The Napalpí Massacre “truth trial” has begun in Argentina, a milestone court case that could lead to reparations being paid — 98 years after between 300 to 500 Indigenous peoples were killed.
The trial is due to run until May 19 and may finally provide some peace to the families of the victims involved in the tragedy. The massacre, which targeted and killed members of the Qom and Moqoit Indigenous communities, occurred back in 1924 with no charges or convictions ever made against the killers.
“This is the first time in the history of the country that an act of genocide against Indigenous peoples is brought to trial,” says the Chaco provincial government in a statement.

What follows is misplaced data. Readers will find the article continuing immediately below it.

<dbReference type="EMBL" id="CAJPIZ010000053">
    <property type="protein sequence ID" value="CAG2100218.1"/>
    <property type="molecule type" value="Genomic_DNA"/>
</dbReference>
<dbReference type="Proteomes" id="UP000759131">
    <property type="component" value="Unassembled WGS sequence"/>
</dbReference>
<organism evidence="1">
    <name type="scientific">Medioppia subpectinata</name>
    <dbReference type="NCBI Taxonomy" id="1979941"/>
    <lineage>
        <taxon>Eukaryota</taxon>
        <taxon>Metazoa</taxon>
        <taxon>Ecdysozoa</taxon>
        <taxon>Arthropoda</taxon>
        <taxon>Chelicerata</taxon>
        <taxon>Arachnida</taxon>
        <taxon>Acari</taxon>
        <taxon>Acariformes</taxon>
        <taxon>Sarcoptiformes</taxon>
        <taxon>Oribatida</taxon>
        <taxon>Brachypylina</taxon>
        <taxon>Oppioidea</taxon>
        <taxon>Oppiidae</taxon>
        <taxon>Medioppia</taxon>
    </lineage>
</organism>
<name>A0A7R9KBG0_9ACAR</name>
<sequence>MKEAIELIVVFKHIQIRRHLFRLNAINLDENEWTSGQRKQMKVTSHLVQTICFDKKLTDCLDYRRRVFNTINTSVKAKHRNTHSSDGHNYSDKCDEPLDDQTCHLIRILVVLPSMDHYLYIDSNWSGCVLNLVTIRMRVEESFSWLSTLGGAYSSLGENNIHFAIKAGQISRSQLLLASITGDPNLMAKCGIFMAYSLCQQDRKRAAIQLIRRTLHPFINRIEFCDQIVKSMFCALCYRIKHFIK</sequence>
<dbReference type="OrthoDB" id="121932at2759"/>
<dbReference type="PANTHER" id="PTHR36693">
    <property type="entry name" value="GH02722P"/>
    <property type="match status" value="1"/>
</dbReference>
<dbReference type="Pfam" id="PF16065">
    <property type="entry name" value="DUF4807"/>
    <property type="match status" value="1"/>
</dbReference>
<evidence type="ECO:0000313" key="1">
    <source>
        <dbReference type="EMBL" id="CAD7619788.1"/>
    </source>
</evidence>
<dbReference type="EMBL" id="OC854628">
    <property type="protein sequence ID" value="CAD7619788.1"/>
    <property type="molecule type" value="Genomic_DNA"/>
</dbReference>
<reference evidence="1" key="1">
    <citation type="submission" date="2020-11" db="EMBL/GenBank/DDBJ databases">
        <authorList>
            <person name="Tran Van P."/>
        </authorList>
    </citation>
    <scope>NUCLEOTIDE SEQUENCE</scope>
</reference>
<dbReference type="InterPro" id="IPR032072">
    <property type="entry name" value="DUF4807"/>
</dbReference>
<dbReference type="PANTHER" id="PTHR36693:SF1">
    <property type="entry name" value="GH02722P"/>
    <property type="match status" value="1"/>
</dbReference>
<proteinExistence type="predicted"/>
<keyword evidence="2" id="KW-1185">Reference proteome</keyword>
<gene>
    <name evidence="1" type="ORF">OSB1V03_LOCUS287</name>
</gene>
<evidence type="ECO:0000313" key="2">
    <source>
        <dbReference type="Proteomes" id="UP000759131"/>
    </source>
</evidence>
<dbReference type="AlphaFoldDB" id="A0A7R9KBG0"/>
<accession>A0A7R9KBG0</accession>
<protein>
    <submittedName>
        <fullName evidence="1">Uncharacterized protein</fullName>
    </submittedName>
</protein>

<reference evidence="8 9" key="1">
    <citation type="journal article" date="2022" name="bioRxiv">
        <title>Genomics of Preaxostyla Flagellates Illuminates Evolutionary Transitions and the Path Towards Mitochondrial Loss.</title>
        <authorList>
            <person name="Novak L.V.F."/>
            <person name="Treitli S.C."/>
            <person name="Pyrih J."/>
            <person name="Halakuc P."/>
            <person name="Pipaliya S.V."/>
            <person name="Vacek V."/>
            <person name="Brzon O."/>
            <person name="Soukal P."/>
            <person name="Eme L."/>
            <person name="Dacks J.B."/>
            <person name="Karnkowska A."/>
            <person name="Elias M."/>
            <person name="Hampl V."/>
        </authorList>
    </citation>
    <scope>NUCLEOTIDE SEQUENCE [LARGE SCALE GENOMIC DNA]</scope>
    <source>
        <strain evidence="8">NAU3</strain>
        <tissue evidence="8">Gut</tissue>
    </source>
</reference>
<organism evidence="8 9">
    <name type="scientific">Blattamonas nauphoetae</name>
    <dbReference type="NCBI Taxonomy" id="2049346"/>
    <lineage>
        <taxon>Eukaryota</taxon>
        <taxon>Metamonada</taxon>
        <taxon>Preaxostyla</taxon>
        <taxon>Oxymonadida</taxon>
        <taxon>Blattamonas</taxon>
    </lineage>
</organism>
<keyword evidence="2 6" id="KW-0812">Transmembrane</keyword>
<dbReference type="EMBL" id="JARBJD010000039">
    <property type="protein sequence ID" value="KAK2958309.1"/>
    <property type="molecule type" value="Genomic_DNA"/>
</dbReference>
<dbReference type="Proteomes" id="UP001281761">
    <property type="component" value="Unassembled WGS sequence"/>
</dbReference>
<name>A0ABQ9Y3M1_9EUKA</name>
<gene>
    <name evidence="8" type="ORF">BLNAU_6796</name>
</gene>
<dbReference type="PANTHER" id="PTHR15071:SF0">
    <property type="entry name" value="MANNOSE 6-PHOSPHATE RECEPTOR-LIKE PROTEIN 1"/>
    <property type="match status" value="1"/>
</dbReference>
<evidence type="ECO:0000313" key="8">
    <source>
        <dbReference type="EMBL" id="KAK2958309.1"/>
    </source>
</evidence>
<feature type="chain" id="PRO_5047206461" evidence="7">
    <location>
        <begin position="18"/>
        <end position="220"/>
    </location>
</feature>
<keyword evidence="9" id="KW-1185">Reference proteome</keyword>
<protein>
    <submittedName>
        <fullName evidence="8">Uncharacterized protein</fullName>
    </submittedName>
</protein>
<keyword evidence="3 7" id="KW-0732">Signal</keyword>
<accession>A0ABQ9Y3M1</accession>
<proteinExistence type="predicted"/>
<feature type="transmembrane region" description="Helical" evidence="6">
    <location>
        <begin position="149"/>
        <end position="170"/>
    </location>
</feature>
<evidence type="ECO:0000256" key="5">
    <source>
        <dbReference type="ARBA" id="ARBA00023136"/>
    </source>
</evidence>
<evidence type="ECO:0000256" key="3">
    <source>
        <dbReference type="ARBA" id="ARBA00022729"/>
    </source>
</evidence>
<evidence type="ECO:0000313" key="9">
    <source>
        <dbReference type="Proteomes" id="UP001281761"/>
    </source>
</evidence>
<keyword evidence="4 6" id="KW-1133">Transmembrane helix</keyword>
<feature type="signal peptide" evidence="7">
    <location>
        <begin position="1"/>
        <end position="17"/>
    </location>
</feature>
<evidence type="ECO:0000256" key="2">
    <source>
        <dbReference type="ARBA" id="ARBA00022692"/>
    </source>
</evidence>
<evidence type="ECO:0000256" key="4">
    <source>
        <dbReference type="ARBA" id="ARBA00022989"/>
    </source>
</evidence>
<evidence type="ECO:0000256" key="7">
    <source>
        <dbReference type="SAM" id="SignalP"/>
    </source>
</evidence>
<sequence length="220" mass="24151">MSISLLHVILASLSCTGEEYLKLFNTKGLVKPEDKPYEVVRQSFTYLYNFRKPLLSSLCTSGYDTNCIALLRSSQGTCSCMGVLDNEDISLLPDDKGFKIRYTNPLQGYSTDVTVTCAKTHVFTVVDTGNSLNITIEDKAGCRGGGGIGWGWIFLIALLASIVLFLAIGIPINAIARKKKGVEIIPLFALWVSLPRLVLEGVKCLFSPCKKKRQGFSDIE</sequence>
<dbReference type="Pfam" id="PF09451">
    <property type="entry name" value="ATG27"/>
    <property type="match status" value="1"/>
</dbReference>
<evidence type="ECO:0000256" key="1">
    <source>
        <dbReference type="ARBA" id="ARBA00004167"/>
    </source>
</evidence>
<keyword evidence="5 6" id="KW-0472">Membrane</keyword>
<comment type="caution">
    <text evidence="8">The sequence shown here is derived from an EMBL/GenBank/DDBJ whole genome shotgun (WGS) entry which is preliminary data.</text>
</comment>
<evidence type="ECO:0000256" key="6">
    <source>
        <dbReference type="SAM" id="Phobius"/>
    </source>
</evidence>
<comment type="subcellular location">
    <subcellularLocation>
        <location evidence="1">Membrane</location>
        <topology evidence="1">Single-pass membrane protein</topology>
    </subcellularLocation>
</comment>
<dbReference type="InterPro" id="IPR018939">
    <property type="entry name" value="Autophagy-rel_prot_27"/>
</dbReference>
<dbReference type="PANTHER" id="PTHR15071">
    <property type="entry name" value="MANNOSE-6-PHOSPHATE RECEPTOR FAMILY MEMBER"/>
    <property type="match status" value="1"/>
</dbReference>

Though a federal judge ruled the event a crime against humanity, due to a lack of defendants, no traditional trial was ever held. The landmark trial will attempt to give “an approximation of the facts” in an effort to find the truth, heal the wounded, and “generate an awareness so that these violations of human rights are never repeated,” says presiding judge Zunilda Niremperger.